Sky Sports views
Every day on Sky Sports News, our group of experts give their take on the big sporting events and talking points. Check out what they have been saying today about Jonnie Peacock's golden performance and more...
Last Updated: September 7, 2012 11:41am
Tony Gale on how England could line up against Moldova
"This is the team I think Hodgson will go with - it's not the team I would pick: Hart, Johnson, Terry, Lescott, Baines, Carrick, Lampard, Walcott, Gerrard, Milner, Defoe. It's a safe pick, isn't it, with one of the best goalkeepers in the world? There may be a doubt as to whether it's Johnson or Kyle Walker - but Johnson probably edges it for Roy. I think Joleon Lescott was our player of the European Championships; he now is the standout figure in that back four for me. Carrick and Lampard, sitting in the middle, have played together on numerous occasions. Milner and Walcott don't necessarily have to stay wide - they can float a little bit - and then just in front of Carrick and Lampard, Steven Gerrard, who hopefully will get on the ball in advanced areas and slide those little balls into Defoe, who we know can get down the sides of defenders and probably is best taker of chances in the squad. That's the way I think Roy is going to go - don't make mistakes in the early days of the qualifiers. Get it done and dusted and let's get to Brazil."
Jon Ridgeon on Jonnie Peacock's victory in the Paralympic 100m final
"There were a number of great races last night but you've got to say the blue riband event, the men's 100m, was where it really was at. The tension in the stadium was incredible but you wouldn't know that Jonnie Peacock, who is 19 years of age, was in his first Paralympics. He coped with the pressure brilliantly, he led from gun to tape, he set a Paralympic record of 10.90 seconds - and he talks as fast as he runs in his interviews afterwards. Just think of the potential of Peacock; not only did he beat an amazing field - the depth of quality in that field was remarkable - but already he's been talking about running 10.6 so imagine what he might develop into over the next four years. Perhaps we could see him running for GB in both the Olympics and the Paralympics? You never know. He is a huge talent and he hasn't even tried to tackle the 200m yet, which will be in his plans over the next few years."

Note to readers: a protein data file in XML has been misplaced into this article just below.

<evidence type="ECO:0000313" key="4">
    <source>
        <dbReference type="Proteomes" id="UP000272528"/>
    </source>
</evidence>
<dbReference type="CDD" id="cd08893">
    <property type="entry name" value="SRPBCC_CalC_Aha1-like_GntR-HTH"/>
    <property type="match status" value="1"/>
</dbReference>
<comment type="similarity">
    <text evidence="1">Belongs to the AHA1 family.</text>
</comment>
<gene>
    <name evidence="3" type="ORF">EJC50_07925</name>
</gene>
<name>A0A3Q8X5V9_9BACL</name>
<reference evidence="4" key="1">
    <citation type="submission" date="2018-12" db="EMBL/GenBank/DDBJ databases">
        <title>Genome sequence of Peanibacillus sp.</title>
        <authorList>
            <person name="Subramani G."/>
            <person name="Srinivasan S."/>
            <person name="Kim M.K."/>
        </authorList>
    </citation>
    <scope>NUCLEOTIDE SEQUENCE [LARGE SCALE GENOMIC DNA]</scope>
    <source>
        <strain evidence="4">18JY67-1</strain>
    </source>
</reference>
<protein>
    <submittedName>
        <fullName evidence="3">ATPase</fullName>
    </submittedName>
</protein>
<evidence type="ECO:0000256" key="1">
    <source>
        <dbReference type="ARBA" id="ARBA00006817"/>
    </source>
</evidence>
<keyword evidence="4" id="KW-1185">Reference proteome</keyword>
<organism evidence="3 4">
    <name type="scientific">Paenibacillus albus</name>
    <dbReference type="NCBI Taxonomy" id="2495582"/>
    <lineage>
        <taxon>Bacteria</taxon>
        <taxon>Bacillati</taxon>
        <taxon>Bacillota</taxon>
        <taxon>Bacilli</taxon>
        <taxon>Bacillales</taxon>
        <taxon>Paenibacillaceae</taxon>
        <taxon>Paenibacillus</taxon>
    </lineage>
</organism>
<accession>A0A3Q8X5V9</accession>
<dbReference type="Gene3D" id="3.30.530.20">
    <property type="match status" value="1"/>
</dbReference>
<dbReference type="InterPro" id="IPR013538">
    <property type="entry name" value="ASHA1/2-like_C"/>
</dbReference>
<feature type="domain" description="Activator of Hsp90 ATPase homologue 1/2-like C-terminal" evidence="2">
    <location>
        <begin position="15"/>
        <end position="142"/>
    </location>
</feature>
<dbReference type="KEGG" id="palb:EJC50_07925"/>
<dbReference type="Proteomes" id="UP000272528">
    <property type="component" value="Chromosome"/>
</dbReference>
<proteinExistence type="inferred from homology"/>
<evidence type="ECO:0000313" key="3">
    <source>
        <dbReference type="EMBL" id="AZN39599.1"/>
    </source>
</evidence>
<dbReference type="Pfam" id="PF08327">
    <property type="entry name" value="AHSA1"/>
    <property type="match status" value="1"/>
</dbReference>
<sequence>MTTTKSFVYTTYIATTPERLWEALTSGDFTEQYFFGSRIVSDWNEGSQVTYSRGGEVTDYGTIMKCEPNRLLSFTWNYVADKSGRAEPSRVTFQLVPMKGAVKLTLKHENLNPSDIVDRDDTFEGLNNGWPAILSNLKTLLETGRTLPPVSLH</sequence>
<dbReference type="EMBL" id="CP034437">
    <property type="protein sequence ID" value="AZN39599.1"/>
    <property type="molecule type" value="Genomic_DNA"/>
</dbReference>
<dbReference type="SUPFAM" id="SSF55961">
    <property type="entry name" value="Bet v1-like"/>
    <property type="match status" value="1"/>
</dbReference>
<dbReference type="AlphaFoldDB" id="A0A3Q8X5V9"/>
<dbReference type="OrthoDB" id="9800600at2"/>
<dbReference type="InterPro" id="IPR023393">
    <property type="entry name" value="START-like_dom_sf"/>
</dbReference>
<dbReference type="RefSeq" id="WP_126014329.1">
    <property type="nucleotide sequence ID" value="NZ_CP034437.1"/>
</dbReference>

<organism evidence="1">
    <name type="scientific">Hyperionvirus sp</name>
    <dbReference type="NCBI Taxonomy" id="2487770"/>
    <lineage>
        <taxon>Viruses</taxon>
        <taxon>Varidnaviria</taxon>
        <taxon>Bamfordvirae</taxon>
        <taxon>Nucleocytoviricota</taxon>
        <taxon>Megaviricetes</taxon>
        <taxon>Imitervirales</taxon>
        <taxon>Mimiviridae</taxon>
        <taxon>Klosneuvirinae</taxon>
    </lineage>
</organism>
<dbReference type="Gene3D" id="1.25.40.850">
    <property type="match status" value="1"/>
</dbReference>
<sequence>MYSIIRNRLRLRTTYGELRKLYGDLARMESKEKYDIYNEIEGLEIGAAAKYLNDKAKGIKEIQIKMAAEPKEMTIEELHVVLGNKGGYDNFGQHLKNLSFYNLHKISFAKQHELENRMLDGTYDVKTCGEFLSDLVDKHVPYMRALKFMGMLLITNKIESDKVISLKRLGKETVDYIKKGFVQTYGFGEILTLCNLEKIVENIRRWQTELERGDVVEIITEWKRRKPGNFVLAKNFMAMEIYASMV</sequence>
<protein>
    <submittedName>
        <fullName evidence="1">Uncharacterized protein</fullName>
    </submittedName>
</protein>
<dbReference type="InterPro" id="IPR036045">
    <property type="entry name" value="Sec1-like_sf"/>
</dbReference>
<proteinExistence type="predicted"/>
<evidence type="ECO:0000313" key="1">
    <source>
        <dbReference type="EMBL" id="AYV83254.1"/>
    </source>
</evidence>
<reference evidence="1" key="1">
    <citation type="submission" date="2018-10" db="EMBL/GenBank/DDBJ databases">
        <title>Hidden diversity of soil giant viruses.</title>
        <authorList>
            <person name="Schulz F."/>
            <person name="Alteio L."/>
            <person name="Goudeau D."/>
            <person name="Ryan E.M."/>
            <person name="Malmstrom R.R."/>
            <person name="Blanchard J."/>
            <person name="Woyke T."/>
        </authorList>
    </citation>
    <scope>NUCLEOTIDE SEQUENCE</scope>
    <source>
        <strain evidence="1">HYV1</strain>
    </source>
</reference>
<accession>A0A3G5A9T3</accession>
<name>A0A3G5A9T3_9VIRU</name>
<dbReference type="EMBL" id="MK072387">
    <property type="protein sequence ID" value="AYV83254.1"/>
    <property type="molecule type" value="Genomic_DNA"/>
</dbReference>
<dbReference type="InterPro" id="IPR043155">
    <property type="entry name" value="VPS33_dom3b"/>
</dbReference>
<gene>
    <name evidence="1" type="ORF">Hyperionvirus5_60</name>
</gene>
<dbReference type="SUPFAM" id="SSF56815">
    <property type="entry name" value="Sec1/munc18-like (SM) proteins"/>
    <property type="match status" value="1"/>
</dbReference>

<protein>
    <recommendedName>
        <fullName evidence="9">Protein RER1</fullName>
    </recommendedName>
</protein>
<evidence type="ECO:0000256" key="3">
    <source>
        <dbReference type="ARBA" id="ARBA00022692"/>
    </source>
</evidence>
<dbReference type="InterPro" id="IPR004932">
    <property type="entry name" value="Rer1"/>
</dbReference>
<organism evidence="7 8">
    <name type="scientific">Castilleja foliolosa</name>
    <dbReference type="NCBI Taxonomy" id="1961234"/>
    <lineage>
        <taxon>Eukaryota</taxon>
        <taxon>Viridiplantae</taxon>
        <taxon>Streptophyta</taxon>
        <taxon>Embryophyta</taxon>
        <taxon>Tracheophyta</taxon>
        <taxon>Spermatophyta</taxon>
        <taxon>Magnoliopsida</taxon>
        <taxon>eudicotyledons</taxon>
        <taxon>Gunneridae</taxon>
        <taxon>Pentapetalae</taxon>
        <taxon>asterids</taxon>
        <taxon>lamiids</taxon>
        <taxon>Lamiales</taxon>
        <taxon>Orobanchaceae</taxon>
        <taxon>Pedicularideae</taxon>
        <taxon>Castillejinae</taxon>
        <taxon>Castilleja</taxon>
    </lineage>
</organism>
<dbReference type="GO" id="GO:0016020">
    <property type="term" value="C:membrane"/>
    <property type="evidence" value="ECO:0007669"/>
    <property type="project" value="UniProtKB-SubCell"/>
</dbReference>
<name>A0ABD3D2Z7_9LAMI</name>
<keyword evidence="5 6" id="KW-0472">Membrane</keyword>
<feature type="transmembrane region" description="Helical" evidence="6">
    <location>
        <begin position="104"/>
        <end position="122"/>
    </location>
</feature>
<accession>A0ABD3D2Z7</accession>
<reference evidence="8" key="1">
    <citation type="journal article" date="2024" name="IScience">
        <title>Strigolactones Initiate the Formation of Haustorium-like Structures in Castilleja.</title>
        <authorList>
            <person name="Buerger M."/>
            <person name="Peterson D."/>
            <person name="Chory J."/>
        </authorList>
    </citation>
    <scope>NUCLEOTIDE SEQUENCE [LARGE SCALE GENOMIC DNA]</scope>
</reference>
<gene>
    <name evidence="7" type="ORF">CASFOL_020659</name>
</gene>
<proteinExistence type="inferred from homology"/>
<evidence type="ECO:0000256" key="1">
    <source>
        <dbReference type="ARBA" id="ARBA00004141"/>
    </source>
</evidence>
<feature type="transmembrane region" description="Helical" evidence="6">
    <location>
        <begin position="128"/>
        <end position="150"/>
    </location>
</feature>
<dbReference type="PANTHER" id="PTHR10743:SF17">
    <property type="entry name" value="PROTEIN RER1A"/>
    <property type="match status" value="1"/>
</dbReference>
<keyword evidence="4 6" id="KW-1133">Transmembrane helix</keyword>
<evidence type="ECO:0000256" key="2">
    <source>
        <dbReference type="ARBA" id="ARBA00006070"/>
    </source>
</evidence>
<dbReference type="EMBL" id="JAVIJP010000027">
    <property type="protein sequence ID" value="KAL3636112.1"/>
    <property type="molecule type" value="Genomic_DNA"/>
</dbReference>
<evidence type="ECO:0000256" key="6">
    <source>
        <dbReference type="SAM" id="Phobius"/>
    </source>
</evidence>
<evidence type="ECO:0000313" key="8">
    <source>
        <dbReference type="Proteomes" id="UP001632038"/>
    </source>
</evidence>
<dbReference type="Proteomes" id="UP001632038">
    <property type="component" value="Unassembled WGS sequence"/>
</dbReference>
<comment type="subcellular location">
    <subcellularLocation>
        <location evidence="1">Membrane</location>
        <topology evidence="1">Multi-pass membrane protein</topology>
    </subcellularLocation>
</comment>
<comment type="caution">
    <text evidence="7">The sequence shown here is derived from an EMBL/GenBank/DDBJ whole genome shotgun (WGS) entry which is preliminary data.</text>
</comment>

David Croft on the Italian GP contenders and Lewis Hamilton's future
"McLaren are going to be up there, no doubt about that, and don't count out Red Bull as well. They had a pole and win last year with Sebastian Vettel. Ferrari and Fernando Alonso have got to be in the equation - it might just be one of those five drivers (counting out Felipe Massa and Lotus) who are going to take the victory. There will be no excuses this weekend. We're not going to get rain, we're not going to get qualifying sessions washed out.
"A handful of people know the truth about Hamilton's next move and the truth will out eventually, but no-one is actually going on the record saying 'this is going to happen'. Lewis was grilled about his future yesterday and he said 'no, he didn't know where he was going to be driving'. Ross Brawn knows Lewis Hamilton well, he's been a long-time admirer of Hamilton and he would be a driver Mercedes would certainly be courting if there is a chance to bring him there - and I think there is a chance."
Darren Eadie on QPR's Samba Diakite, who is suffering with depression
"It's not surprising to me. There is a serious issue that is happening within the game at the moement and finally people are coming out and talking about their experiences. It's a sad time; he obviously needs to be back close to his family, which is the most important thing in these times. It's just a case of what kind of help was there for him while he was here. At the end of the day when you are in that frame of mind there's no way out, I'm afraid. Wealth, age, gender really don't matter - depression can happen to anybody at any time. I speak to a lot of people outside of football who are very wealthy and have lovely families who have suffered from it for years. It's about drawing awareness to that and making people realise that you can talk about it before you get to those depths. Depression is the lowest ebb you can get to but before that there are lots of different stages and it's about helping people in those areas, not just at rock-bottom."